:: I attended a session at SLA in Toronto called The Future of Search Engines. One of the speakers was Cathy Gordon, Director of Business Development for Google. After stating that her opinions were her own, and didn't reflect those of Google, she began with a mini infomercial (standard fare, and expected) about the infamous search engine, noting that users can now search in >100 languages, it is the #1 search engine in 17 of 20 countries (didn't say which 17 countries, or the names of the other 3), and that Google powers 70% of all Internet searches. Google doesn't create its own content, tries to knock down spam results, and does not accept payment for inclusion. Users may submit web pages to Google for indexing, and currently it indexes >8 billion pages, and >12,000 news sources.
She mentioned "Premium Content" (apparently a new or forthcoming feature in which Google will somehow get behind subscription firewalls to for-fee dbs), and noted that book search results from Google Print are not integrated into Google web searches, as the pages from the books are not ranked.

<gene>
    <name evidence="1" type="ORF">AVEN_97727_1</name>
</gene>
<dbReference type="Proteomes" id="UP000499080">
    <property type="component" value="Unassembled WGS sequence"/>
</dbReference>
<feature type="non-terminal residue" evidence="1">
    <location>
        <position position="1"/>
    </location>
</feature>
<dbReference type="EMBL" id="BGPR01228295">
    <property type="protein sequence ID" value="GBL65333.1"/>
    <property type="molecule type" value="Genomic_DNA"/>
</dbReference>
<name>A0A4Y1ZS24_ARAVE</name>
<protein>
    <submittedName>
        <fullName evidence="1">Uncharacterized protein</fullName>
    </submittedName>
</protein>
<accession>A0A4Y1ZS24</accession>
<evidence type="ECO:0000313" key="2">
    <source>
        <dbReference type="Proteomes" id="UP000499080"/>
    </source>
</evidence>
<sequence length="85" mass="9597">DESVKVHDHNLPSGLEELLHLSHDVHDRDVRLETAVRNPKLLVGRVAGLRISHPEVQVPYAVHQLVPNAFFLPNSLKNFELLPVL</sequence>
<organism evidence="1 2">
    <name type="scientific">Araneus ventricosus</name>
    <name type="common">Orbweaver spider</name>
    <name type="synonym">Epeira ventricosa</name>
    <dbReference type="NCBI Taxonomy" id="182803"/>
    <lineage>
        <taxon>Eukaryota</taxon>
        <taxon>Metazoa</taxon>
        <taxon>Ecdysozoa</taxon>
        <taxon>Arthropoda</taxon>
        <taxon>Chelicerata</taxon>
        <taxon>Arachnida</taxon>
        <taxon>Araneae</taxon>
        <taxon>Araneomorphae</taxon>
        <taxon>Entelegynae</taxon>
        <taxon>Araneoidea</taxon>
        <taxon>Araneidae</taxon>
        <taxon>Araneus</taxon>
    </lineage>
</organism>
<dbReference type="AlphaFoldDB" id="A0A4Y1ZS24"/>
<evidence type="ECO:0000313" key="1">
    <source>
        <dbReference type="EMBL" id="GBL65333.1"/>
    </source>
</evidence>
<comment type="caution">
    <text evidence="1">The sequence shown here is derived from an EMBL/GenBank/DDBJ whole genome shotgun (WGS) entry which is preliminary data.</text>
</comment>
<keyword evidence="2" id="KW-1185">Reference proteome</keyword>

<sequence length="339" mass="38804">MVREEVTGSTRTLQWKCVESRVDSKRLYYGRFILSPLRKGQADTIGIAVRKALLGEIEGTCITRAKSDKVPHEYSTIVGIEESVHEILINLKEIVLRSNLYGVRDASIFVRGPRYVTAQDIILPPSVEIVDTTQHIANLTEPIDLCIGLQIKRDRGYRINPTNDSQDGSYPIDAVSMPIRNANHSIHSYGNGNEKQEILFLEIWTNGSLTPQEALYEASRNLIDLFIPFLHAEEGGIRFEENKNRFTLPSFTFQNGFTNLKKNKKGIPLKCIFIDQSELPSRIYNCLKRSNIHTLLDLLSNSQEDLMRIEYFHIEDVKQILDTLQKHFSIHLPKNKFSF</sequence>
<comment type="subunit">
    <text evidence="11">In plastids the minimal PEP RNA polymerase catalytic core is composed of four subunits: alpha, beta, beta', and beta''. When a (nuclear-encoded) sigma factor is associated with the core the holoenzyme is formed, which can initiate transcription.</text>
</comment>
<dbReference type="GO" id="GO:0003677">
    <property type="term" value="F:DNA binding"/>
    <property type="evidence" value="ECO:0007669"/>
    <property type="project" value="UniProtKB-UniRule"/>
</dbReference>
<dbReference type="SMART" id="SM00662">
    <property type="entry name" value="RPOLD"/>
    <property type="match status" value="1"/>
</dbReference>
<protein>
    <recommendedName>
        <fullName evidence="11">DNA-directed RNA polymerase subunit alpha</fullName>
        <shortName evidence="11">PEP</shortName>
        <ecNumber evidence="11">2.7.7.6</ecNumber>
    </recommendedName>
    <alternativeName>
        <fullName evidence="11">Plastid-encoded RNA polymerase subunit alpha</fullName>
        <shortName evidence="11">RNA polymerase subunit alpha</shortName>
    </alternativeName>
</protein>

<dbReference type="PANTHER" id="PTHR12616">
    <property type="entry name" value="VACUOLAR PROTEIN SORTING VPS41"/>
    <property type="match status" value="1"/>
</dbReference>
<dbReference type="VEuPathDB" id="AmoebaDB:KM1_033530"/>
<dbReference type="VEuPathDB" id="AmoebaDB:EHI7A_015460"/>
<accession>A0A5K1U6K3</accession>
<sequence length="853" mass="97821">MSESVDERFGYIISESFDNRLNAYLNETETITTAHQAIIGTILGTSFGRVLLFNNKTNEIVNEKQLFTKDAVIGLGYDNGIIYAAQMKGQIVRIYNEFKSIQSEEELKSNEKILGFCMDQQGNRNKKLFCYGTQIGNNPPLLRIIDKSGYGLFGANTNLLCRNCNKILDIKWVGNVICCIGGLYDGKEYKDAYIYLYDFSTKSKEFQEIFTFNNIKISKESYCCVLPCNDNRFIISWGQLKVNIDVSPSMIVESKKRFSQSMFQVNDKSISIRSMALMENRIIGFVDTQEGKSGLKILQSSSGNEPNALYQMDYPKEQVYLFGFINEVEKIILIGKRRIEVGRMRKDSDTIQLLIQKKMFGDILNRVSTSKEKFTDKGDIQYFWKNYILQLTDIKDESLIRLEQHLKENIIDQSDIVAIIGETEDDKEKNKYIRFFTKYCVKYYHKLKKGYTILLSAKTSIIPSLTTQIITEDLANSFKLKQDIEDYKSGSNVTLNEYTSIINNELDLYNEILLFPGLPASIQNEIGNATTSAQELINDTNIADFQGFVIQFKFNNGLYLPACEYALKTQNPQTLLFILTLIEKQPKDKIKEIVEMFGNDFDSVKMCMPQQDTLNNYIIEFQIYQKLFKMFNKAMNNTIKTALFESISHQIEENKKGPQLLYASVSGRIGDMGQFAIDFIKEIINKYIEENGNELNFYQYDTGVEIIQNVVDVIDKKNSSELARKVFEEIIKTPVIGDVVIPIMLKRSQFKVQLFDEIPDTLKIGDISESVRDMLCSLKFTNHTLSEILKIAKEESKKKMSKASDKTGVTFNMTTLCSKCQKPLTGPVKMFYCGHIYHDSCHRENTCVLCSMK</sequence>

In discussing Google Scholar, she said it was created by an engineer looking for scholarly content. Some dbs and full-text scholarly journals are being indexed, along with theses, dissertations, books, technical reports, and other material. When asked about a source list of what is indexed in Google Scholar, she said she didn't know exactly why this still isn't being offered by Google. GS uses link resolvers to allow for access to articles on an IP-authenticated machine (where the institution subscribes to the publication in which the article is found).
As for the topic of the session itself, Gordon believes that users will continue to demand more control, while the search engine will become more personal and sophisticated but must remain simple to use. The depth, breadth and type of searchable content will continue to expand, and the challenge is to present this variety of information in a coherent and cohesive manner. Geographic and language barriers will continue to decrease, and desktop tethering will be eliminated - i.e., the need to have a desktop computer to search will no longer be the case as searching becomes ubiquitious. To this end, Google offers the option of personalizing your Google homepage, along with My Search History.
She summarized as follows: searching remains a primitive function, users must be at the centre of improvements, the increasing amounts of searchable information will require innovative solutions to manage its complexity, and searching must be accessible at any time, from any location, using any device.